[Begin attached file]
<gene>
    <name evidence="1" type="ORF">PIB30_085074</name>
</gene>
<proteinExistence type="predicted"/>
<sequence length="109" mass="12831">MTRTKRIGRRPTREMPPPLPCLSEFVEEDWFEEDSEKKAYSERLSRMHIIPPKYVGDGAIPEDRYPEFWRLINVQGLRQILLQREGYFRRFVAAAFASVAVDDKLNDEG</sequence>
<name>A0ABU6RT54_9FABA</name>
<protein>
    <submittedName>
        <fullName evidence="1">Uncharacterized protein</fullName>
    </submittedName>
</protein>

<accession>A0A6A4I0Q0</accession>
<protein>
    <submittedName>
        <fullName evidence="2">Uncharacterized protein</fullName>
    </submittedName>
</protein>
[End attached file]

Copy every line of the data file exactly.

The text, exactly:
<gene>
    <name evidence="1" type="ORF">PIB30_085074</name>
</gene>
<proteinExistence type="predicted"/>
<sequence length="109" mass="12831">MTRTKRIGRRPTREMPPPLPCLSEFVEEDWFEEDSEKKAYSERLSRMHIIPPKYVGDGAIPEDRYPEFWRLINVQGLRQILLQREGYFRRFVAAAFASVAVDDKLNDEG</sequence>
<name>A0ABU6RT54_9FABA</name>
<protein>
    <submittedName>
        <fullName evidence="1">Uncharacterized protein</fullName>
    </submittedName>
</protein>

<accession>A0A6A4I0Q0</accession>
<protein>
    <submittedName>
        <fullName evidence="2">Uncharacterized protein</fullName>
    </submittedName>
</protein>